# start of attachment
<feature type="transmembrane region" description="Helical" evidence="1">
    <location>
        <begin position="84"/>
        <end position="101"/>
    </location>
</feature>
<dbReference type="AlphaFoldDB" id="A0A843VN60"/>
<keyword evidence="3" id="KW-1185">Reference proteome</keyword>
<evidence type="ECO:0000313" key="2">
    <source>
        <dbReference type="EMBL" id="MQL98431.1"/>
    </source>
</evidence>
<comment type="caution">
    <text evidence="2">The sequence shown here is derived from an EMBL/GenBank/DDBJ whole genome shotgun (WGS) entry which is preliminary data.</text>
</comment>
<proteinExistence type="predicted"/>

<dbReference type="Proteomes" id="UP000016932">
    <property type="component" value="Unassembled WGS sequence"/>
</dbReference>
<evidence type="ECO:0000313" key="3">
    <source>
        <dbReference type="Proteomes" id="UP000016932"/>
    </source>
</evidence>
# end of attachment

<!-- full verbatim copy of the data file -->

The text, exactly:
<feature type="transmembrane region" description="Helical" evidence="1">
    <location>
        <begin position="84"/>
        <end position="101"/>
    </location>
</feature>
<dbReference type="AlphaFoldDB" id="A0A843VN60"/>
<keyword evidence="3" id="KW-1185">Reference proteome</keyword>
<evidence type="ECO:0000313" key="2">
    <source>
        <dbReference type="EMBL" id="MQL98431.1"/>
    </source>
</evidence>
<comment type="caution">
    <text evidence="2">The sequence shown here is derived from an EMBL/GenBank/DDBJ whole genome shotgun (WGS) entry which is preliminary data.</text>
</comment>
<proteinExistence type="predicted"/>

<dbReference type="Proteomes" id="UP000016932">
    <property type="component" value="Unassembled WGS sequence"/>
</dbReference>
<evidence type="ECO:0000313" key="3">
    <source>
        <dbReference type="Proteomes" id="UP000016932"/>
    </source>
</evidence>